A few weeks ago, I attended a roundtable with 14 other execs. The guest speaker was Spencer Rascoff, CEO of Zillow and the main topic of discussion was Building a Great Workplace. Zillow is a great company in anyone’s book, but here in Seattle where Zillow has over 240 job openings with no end in sight, this guy walks on water. Spencer is a Harvard grad, smart, articulate and has left a number of successful exits in his wake. Zillow was a Gold Place Finisher in their category Best Workplaces in our local area and a topic I blogged about a few weeks back. Based on what he talked about, Zillow has some great things going on. I really appreciate his attitude towards company culture.

Here’s the thing. I brought my laptop fully intending to take notes. Not just take notes, but take a LOT OF NOTES. I wanted to leave that session with an Illiad’s worth of ideas on management, culture and then raise the game here at Acme Publishing. This roundtable was held in a swanky golf course club just down the street from Bill Gates estate. When I went to sit down, I saw a pen, pad of paper and pad of stickies with the golf course logo at every seat. My first thought was. . . ok, no laptops. Very clear message.  

Start up vs. corporate

I work in a tech start-up and most start-up junkies look down on writing anything on paper. Writing notes on paper, only to be converted to email, Google Docs or Word to be shared later means extra steps and more importantly “TIME”. A priceless commodity when you are working with a company that is worried about a burn rate. Why not take the notes directly into email or Google Docs where outline format is a standard option? There are so many applications that enable documents to be shared with others or synced to your mobile and desktop devices. It really makes more sense to take notes electronically.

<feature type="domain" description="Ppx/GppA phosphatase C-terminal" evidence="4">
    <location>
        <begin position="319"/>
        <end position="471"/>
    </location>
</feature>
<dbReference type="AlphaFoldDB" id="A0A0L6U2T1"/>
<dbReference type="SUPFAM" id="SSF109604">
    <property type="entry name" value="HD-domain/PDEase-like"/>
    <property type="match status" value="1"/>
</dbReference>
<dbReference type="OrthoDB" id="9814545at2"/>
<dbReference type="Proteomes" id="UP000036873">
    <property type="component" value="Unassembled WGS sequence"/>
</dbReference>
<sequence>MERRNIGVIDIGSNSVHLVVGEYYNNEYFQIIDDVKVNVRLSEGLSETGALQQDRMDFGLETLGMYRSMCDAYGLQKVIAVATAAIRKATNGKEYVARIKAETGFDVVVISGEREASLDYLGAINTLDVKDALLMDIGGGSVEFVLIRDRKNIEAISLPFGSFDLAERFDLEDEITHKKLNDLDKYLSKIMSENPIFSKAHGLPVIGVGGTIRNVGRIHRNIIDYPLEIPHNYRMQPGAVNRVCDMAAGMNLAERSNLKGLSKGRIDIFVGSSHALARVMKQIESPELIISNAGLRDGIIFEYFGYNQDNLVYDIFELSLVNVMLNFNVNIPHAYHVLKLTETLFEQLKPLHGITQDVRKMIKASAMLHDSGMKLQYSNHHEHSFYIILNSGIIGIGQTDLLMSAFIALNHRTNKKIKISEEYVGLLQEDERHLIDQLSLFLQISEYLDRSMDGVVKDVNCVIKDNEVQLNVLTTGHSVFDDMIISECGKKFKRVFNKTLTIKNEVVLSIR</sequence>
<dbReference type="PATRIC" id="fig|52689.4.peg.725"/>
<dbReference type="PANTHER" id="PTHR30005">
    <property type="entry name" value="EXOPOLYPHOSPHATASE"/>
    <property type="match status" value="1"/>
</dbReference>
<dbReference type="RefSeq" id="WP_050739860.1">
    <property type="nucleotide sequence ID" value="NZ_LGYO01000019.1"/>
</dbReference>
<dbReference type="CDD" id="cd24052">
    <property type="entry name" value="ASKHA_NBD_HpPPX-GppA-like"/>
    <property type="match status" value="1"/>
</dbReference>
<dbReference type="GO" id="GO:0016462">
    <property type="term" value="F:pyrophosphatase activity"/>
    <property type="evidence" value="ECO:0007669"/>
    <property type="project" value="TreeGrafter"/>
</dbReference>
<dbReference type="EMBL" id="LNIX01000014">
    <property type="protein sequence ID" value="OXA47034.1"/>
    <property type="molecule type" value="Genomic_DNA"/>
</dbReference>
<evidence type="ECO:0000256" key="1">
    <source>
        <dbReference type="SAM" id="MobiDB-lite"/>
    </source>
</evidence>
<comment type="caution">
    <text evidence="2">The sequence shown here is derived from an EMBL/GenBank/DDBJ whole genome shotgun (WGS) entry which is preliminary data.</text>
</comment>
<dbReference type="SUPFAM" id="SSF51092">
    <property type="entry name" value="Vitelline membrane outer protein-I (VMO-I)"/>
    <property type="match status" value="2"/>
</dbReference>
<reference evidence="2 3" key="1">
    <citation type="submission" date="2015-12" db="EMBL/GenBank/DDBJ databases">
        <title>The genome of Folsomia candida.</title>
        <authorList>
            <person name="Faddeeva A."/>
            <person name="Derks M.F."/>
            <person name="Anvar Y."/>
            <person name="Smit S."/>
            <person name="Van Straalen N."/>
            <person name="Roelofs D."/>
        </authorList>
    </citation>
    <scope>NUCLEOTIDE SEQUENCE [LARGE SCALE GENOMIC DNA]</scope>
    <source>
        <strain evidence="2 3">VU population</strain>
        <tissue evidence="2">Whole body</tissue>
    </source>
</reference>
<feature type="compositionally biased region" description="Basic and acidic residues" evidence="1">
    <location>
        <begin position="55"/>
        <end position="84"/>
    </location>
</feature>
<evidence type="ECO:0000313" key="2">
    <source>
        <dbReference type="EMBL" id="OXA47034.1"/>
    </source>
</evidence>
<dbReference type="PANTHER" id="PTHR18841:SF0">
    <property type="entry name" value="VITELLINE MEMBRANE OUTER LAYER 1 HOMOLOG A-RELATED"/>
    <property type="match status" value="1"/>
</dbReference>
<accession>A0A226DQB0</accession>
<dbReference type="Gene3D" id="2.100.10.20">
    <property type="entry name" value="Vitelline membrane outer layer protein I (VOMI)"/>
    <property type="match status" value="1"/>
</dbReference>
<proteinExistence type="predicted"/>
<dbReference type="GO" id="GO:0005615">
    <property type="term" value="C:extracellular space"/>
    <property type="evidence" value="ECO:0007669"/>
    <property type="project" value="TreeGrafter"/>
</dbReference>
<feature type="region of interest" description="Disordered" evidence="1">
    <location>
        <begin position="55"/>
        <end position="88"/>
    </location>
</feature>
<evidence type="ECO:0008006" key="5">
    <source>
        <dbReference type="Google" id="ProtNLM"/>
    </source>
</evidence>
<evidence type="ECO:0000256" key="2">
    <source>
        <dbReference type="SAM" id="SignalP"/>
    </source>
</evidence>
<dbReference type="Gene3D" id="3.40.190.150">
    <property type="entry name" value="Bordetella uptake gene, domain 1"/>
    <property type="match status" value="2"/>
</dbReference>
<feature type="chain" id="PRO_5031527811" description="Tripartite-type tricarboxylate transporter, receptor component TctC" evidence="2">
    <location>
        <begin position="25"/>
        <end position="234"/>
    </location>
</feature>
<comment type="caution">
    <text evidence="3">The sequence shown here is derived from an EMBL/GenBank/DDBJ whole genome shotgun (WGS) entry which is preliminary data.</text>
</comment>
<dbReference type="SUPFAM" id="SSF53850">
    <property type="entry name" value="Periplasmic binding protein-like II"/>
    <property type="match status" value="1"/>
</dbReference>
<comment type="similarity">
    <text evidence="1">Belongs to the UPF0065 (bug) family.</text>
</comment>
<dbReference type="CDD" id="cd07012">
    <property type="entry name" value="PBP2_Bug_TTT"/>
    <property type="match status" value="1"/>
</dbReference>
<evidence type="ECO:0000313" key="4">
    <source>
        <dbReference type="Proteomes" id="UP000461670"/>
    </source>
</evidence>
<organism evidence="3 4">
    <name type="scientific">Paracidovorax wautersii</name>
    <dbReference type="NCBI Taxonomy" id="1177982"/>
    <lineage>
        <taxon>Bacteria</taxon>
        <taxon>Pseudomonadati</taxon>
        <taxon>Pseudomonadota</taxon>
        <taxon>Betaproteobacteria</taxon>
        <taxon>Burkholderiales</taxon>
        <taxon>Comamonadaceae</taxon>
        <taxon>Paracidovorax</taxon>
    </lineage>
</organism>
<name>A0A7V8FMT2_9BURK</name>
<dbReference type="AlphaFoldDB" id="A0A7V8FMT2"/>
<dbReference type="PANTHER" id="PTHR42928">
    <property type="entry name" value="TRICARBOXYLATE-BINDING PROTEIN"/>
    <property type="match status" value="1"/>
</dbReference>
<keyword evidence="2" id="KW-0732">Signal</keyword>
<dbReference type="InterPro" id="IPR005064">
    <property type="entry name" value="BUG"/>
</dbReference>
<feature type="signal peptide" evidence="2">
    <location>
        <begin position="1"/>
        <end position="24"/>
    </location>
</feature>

As I looked around, I was the only person with a laptop. Is it just me, or are we not listening to T-H-E Spencer Rascoff? There was one person with an iPad, but again, they are “writing stuff down” with an electronic stylus. Most of us can type 60 to 100 words a minute. I came here to learn and I want to get some shit down. There is no way I am not going to remember everything a Harvard grad running a billion dollar company has to say. I need to take notes at ludicrous speed and I don’t want to use the crappy golf course ballpoint pen. This pen was just one step up from the yellow stub of a no. 2 that they hand out on the putt-putt golf course to keep your score.  

I literally felt at odds about pulling out my laptop and in the end, I went for it.

My life is at stake. I should take notes

I had the same experience when I went to my motorcycle endorsement class a year ago. I wasn’t just the only guy with a laptop, I was the only guy taking notes! (Last I checked, the topic of rider safety is worthy of some note taking!) I remember walking through the door and the guy behind me saying “Were we supposed to bring something to take notes with?” I literally brought a pad of paper, two pens, and a laptop. I am proud to say I passed and the guy who was wondering about notes, he actually flunked out. I don’t know if there is a lesson there or not. I am now commuting to work at 50 miles to the gallon and in the HOV lane. All in a city that makes the top 10 worst traffic list every year. BoooYahhhhh! 

I just went to a local HR conference and experienced the same thing. There were very few laptops. There were a lot of folks taking notes with pen and pad, but very few laptops. I don’t know if this trend is saying something about me. Maybe it is saying something about the people I am hanging out with.

Circa 1950’s

I understand that it may appear rude to be on a laptop in a meeting. But taking notes with a writing utensil and a pad of paper harkens back to the corporate life in the 1950’s. Back then there was a note taker in the room who knew “shorthand”. 

So help me, what is your thought on taking notes on a laptop and being a possible distraction in a meeting, conference, or retreat? Leave our feedback in the comments below. 

See you at the after party,

HRNasty

nasty: an unreal maneuver of incredible technique, something that is ridiculously good, tricky and manipulative but with a result that can’t help but be admired, a phrase used to describe someone who is good at something. “He has a nasty forkball”.